Some kids don’t find it easy to read or don’t find books appealing. I find the 9-12 age group can be a real make or break time when it comes to books; parents often stop reading to their children around the age of eight or nine, reading can become a chore, associated with school and homework and the need to reach certain literacy targets, and it’s often when kids get mobile phones, tablets, gaming consoles, all of which compete for time and attention. Not only that, but some kids find it difficult to concentrate for longer periods and so the more substantial books that are often suitable subject matter for this age group may be just too boring for them.
I am a firm believer that all reading material is good, just keep them at it, and adults should not judge if their kids want to read comics and picture books when they might think they ‘should’ be reading something more mature. If this sounds like a child you know, I’ve found a great little series they might find interesting. Hamish and the Baby Boom by Danny Wallace and illustrated by Jamie Littler is the fourth book in a series. Hamish Ellerby is the central character, a 12 year-old boy and leader of the Pause Defence Force in the town of Starkley. Hamish’s father is some sort of secret agent, ever engaged in defending earth against the evil Scarmash. Hamish has inherited some of his father’s abilities and leads his small group of friends in the PDF against strange and hostile happenings in the town of Starkley.
In this book, Hamish and the PDF uncover a secret plot by Scarmash to create an army of superbabies, fuelled by ‘Formula One’, a powerful food that makes them grow at an extraordinary rate, and develop remarkable strength and skills to overpower their parents and carers. That’s about the sum of the plot! So, you see it’s not complex stuff.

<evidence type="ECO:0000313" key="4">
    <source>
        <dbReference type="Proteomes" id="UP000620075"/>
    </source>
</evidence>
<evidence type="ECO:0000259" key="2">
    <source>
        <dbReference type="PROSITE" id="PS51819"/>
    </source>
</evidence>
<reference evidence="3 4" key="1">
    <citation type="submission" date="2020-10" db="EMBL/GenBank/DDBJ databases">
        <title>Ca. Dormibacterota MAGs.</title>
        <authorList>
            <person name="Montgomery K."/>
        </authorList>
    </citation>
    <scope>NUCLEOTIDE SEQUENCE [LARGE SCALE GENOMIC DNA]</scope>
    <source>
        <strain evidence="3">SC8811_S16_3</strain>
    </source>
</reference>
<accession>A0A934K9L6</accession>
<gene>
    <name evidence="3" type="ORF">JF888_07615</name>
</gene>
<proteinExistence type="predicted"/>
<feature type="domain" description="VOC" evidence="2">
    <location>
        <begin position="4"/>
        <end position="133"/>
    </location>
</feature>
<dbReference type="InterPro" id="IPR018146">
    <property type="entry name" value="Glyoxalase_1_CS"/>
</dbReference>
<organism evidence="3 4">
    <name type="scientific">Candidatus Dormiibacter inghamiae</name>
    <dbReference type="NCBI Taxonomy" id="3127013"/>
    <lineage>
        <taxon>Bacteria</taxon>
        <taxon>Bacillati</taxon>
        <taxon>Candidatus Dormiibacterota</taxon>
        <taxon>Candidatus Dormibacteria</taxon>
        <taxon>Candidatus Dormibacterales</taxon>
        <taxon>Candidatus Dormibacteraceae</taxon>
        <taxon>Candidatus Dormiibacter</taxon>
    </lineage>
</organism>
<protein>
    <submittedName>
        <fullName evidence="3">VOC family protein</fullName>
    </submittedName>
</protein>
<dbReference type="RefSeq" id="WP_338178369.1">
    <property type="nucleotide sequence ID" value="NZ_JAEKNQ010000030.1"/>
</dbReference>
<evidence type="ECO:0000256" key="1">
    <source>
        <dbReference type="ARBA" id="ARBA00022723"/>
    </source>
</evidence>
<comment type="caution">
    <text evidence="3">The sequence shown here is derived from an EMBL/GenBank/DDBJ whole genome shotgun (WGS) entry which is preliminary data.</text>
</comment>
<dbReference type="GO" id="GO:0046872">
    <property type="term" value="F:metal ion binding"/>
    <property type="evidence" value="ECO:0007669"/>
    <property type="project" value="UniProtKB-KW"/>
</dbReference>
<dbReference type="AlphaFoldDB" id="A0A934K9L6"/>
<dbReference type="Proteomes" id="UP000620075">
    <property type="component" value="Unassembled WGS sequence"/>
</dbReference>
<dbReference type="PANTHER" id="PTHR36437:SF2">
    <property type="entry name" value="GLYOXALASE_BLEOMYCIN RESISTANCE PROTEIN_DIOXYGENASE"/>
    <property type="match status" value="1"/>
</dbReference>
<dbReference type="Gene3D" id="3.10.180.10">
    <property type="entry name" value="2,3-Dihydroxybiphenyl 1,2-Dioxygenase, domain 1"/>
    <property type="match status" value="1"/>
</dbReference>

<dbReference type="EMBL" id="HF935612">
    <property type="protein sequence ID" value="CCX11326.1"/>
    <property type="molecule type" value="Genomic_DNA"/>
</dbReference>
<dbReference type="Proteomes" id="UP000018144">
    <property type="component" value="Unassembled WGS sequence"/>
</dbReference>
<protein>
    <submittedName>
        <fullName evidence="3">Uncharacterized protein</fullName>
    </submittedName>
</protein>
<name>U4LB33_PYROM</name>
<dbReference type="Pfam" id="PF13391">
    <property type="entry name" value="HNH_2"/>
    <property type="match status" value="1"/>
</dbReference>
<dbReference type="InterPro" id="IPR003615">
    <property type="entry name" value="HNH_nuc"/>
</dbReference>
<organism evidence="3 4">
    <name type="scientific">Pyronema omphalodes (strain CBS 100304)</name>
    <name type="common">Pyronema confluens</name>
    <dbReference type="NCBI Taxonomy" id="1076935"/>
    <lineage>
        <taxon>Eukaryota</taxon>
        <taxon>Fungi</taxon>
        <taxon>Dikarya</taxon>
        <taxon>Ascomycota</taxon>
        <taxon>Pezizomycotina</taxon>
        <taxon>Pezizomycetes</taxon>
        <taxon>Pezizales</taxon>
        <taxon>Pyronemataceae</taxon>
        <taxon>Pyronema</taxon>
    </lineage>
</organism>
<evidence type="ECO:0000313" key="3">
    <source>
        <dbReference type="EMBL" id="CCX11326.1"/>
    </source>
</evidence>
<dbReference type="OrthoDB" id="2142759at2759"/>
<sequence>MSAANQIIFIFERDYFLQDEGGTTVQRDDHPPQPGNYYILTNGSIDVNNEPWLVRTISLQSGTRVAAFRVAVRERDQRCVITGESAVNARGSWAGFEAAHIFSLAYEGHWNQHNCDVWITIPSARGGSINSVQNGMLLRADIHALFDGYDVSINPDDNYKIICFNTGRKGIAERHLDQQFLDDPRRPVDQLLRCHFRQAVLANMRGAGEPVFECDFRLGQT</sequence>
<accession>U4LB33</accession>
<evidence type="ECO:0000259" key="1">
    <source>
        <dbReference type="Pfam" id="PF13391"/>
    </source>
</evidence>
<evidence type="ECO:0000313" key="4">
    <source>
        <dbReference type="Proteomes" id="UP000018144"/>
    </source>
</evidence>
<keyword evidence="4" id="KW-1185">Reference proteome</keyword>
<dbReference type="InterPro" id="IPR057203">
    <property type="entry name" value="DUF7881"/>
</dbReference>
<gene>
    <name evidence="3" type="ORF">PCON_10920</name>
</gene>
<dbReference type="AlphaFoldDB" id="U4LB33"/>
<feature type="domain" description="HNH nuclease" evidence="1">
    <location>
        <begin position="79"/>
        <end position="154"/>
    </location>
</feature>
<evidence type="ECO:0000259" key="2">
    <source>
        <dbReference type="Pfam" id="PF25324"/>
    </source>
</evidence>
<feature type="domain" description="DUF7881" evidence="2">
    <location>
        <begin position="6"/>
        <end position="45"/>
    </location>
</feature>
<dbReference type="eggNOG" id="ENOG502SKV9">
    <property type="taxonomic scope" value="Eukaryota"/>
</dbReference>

It’s silly, it’s gross (the opening scene is set in the nursery of a hospital where all the babies start weeing simultaneously, traumatising the nurse on duty) and it’s action-packed. The characters in the PDF are diverse, so a wide range of readers should be able to identify with them, and they are at once ‘like us’ but also in a pure fantasy world. There are illustrations on nearly every page so although it’s quite a long book (over 300 pages, so acceptably thick-looking in the playground) it’s a quick and easy read with short chapters. There is a website to accompany the series (worldofhamish.com) so plenty of opportunity for extension activity and to get them hooked on other books in the series.
Reading this book reminded me of both the Captain Underpants books (which my son and I loved) but also of Tin Tin (although the plots there are more complex I think). Both of those are quite masculine, though, whereas I think Hamish has a wider appeal.
Recommended for 9-11 year olds, especially reluctant readers.
Do you find it a challenge to keep your kids reading?
If you have enjoyed this post, do subscribe to my blog by clicking on the ‘Follow’ button.